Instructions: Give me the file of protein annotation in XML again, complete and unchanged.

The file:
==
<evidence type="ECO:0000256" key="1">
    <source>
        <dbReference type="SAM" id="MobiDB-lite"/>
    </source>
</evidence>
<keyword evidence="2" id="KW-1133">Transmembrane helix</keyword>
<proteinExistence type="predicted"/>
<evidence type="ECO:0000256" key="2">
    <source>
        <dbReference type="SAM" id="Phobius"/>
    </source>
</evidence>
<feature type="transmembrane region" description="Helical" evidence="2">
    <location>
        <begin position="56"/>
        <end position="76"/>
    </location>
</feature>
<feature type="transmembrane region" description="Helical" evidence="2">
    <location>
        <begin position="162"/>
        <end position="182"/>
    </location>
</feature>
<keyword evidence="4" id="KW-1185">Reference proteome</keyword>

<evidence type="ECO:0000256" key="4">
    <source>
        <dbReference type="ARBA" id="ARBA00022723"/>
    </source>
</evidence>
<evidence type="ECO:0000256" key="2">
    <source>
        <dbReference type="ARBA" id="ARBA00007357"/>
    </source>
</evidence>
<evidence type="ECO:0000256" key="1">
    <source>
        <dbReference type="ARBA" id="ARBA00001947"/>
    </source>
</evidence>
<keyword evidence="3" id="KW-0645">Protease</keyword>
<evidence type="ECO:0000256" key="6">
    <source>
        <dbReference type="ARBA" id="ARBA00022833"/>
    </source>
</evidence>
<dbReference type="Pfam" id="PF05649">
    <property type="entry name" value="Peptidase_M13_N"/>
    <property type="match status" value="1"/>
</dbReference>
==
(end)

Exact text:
<evidence type="ECO:0000256" key="1">
    <source>
        <dbReference type="SAM" id="MobiDB-lite"/>
    </source>
</evidence>
<keyword evidence="2" id="KW-1133">Transmembrane helix</keyword>
<proteinExistence type="predicted"/>
<evidence type="ECO:0000256" key="2">
    <source>
        <dbReference type="SAM" id="Phobius"/>
    </source>
</evidence>
<feature type="transmembrane region" description="Helical" evidence="2">
    <location>
        <begin position="56"/>
        <end position="76"/>
    </location>
</feature>
<feature type="transmembrane region" description="Helical" evidence="2">
    <location>
        <begin position="162"/>
        <end position="182"/>
    </location>
</feature>
<keyword evidence="4" id="KW-1185">Reference proteome</keyword>

<evidence type="ECO:0000256" key="4">
    <source>
        <dbReference type="ARBA" id="ARBA00022723"/>
    </source>
</evidence>
<evidence type="ECO:0000256" key="2">
    <source>
        <dbReference type="ARBA" id="ARBA00007357"/>
    </source>
</evidence>
<evidence type="ECO:0000256" key="1">
    <source>
        <dbReference type="ARBA" id="ARBA00001947"/>
    </source>
</evidence>
<keyword evidence="3" id="KW-0645">Protease</keyword>
<evidence type="ECO:0000256" key="6">
    <source>
        <dbReference type="ARBA" id="ARBA00022833"/>
    </source>
</evidence>
<dbReference type="Pfam" id="PF05649">
    <property type="entry name" value="Peptidase_M13_N"/>
    <property type="match status" value="1"/>
</dbReference>